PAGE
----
Millennium Tower

Fewer Support Piles Under Revised Millennium Tower Fix

NBC Universal, Inc.

The designer of the troubled fix of the Millennium Tower announced a new plan Tuesday that would dramatically reduce the originally proposed 52-pile foundation retrofit plan to just 18 foundation piles.

Ron Hamburger’s new plan comes as the building is now tilting 26 inches at the corner of Mission and Fremont streets, much of the leaning brought on during installation phase of the fix, which started in May and involves digging around the building on two sides to shore it up.

Currently, crews have installed nine support piles to anchor the structure down to bedrock, mostly along Fremont, where the building is sinking and leaning the most.

In a letter outlining the newly scaled-down plan, Hamburger acknowledged the building will tilt and sink “a little more,” before the work is done late next year, but stressed that the “18-pile solution offers an optimal solution between additional settlement and benefit gained.”

Hamburger acknowledges in a letter to a top city building official that the building could tilt another 3 inches before the work is done in September of next year, but experts are skeptical of even that prediction given the fix project’s troubled track record.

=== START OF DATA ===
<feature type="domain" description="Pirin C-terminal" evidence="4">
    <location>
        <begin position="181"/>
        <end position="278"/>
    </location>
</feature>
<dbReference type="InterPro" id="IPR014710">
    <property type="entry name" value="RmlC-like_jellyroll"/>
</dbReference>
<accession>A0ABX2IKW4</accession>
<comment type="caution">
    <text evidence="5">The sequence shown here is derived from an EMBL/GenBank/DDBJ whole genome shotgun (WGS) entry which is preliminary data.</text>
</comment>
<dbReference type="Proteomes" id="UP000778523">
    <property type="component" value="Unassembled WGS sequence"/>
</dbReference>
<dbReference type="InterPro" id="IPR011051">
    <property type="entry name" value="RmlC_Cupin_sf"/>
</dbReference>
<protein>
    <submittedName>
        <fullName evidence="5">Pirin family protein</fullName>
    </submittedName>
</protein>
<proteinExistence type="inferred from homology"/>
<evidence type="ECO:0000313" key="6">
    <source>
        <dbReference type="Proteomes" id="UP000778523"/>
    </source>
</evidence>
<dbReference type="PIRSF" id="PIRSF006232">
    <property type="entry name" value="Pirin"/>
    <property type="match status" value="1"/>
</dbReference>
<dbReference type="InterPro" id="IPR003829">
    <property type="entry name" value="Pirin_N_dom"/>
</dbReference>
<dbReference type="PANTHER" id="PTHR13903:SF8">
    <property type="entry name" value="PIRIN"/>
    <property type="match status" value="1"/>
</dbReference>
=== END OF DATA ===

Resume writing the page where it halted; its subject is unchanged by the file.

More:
Hamburger separately told homeowners to expect less tilt recovery to the north along Mission Street under his revised plan.

“With the reduced number of piles we expect somewhat more recovery of tilt to the west than originally planned, however, there will be less tilt recovery to the north,” according to the letter sent to homeowners.

Some experts worry about another downside to the new plan.

 “There's a lot of concern about it,” said foundation expert David Williams, who predicts that fewer piles will create more stress on the 10-foot foundation mat when the load of the building is shifted onto them. The risk, he says, is the new stress would cause the foundation to crack.

 “Any cracks will just open up and they become paths for corrosion,” Williams said. That’s because, he says, the water in the ground will infiltrate the concrete and the ensuing rust would lead the steel enforcement bars to expand. The process of rust “jacking,” Williams said, will lead to further cracking of the concrete mat.

The city-appointed engineering design review panel has yet to sign off on the revised fix plan. But Hamburger has told residents that fix work will go forward under the existing city permit.  

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